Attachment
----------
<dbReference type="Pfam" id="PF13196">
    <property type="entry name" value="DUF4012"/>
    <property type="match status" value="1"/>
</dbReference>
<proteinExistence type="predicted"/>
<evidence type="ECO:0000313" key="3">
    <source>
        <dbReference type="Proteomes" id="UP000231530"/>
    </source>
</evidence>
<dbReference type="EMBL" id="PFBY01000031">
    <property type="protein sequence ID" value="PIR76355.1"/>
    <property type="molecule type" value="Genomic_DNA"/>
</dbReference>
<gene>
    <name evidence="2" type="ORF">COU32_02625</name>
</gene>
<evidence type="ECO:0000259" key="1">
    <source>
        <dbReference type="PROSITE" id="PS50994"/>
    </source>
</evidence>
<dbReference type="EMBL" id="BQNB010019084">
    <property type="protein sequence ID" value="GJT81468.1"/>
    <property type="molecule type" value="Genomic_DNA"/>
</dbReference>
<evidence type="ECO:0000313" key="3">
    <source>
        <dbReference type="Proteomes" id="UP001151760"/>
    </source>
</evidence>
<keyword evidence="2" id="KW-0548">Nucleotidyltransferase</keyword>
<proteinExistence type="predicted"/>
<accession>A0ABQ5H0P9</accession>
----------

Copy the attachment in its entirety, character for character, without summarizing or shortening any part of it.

<dbReference type="Pfam" id="PF13196">
    <property type="entry name" value="DUF4012"/>
    <property type="match status" value="1"/>
</dbReference>
<proteinExistence type="predicted"/>
<evidence type="ECO:0000313" key="3">
    <source>
        <dbReference type="Proteomes" id="UP000231530"/>
    </source>
</evidence>
<dbReference type="EMBL" id="PFBY01000031">
    <property type="protein sequence ID" value="PIR76355.1"/>
    <property type="molecule type" value="Genomic_DNA"/>
</dbReference>
<gene>
    <name evidence="2" type="ORF">COU32_02625</name>
</gene>
<evidence type="ECO:0000259" key="1">
    <source>
        <dbReference type="PROSITE" id="PS50994"/>
    </source>
</evidence>
<dbReference type="EMBL" id="BQNB010019084">
    <property type="protein sequence ID" value="GJT81468.1"/>
    <property type="molecule type" value="Genomic_DNA"/>
</dbReference>
<evidence type="ECO:0000313" key="3">
    <source>
        <dbReference type="Proteomes" id="UP001151760"/>
    </source>
</evidence>
<keyword evidence="2" id="KW-0548">Nucleotidyltransferase</keyword>
<proteinExistence type="predicted"/>
<accession>A0ABQ5H0P9</accession>